Marriage counseling will not work when the two members of the couple have different agendas. For example, if one partner is more committed to doing the necessary work than the other, then counseling will not work. If either partner isn't completely honest, it's not going to work either. Another common problem is the frequency of sessions.
If you go to see a therapist once a month, literally spend an hour, out of the 730 hours focused on your relationship, think about that ratio. It's really not enough time or energy to create change. If you have any questions for me, or if you are interested in working on your relationship, you can schedule a 15-minute phone consultation here. If the evasive spouse is not willing to open up and express some thoughts and emotions with his partner, psychotherapist Tina B.
Tessina confirmed that the relationship will not work, that is, of course, unless that spouse makes the necessary changes. Many couples have tried marriage therapy with little or no change in its dynamics. They may practice communication skills in therapy, but they still feel a big gap between them. They still lack the emotional connection they crave.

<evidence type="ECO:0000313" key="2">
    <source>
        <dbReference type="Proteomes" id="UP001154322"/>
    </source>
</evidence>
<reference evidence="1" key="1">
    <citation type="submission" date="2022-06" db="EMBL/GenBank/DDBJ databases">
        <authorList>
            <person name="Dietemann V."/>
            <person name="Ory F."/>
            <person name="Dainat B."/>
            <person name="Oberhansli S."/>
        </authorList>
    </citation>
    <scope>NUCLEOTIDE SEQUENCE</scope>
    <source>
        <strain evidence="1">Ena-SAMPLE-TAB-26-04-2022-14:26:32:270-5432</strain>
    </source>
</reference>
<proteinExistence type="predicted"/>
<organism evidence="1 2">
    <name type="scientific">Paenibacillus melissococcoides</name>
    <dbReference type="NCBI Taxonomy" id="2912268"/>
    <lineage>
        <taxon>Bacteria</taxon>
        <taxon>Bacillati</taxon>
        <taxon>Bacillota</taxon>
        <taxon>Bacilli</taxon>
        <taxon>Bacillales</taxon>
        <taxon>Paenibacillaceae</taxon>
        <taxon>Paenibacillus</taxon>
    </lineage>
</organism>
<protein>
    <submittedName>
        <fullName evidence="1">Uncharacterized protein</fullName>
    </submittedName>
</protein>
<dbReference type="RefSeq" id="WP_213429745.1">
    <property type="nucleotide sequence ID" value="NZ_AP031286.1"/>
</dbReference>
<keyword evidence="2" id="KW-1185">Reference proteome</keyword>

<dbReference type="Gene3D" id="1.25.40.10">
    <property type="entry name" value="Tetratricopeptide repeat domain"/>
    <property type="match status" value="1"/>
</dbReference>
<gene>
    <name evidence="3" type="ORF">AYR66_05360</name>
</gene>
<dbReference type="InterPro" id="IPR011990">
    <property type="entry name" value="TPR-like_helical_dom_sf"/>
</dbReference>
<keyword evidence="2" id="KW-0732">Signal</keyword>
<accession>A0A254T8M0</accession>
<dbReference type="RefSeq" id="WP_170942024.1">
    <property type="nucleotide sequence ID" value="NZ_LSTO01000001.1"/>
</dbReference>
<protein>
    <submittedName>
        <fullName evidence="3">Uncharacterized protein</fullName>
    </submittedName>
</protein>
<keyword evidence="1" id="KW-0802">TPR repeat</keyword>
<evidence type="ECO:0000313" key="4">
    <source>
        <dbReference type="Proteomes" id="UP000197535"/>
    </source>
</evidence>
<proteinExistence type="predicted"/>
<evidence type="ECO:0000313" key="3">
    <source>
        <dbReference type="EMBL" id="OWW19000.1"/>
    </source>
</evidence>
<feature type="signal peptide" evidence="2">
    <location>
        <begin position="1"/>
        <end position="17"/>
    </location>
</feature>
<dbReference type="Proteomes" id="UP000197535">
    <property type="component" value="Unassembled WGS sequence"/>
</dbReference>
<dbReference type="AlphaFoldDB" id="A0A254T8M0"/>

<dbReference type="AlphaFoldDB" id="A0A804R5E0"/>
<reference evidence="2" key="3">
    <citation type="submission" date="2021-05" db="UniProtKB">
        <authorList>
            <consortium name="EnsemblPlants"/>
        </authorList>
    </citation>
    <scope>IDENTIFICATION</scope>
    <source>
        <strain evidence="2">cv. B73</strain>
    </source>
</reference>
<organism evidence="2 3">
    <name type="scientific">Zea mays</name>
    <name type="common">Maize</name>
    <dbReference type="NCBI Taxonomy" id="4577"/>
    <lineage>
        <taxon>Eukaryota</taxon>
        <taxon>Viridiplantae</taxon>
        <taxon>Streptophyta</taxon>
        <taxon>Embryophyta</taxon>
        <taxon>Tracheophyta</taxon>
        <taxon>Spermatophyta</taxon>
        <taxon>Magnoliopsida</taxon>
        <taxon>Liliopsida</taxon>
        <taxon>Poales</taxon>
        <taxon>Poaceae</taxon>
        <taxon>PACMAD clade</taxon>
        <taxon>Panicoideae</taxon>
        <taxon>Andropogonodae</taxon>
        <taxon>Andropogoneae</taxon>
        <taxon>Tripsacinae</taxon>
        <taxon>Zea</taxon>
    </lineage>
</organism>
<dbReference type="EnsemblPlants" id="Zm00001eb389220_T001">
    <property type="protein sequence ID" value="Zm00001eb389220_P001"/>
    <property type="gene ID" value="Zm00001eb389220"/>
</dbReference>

But does marriage counseling work? Not as well as it should, say researchers. Two years after finishing counseling, studies find that 25 percent of couples are worse off than they were when they started, and after four years, up to 38 percent are divorced. The good news is that there are good models for marriage counseling and there are good marriage counselors. Couples therapy, also called marriage therapy and marriage therapy, refers to a series of psychotherapy techniques that aim to help couples understand and overcome conflicts in their relationship.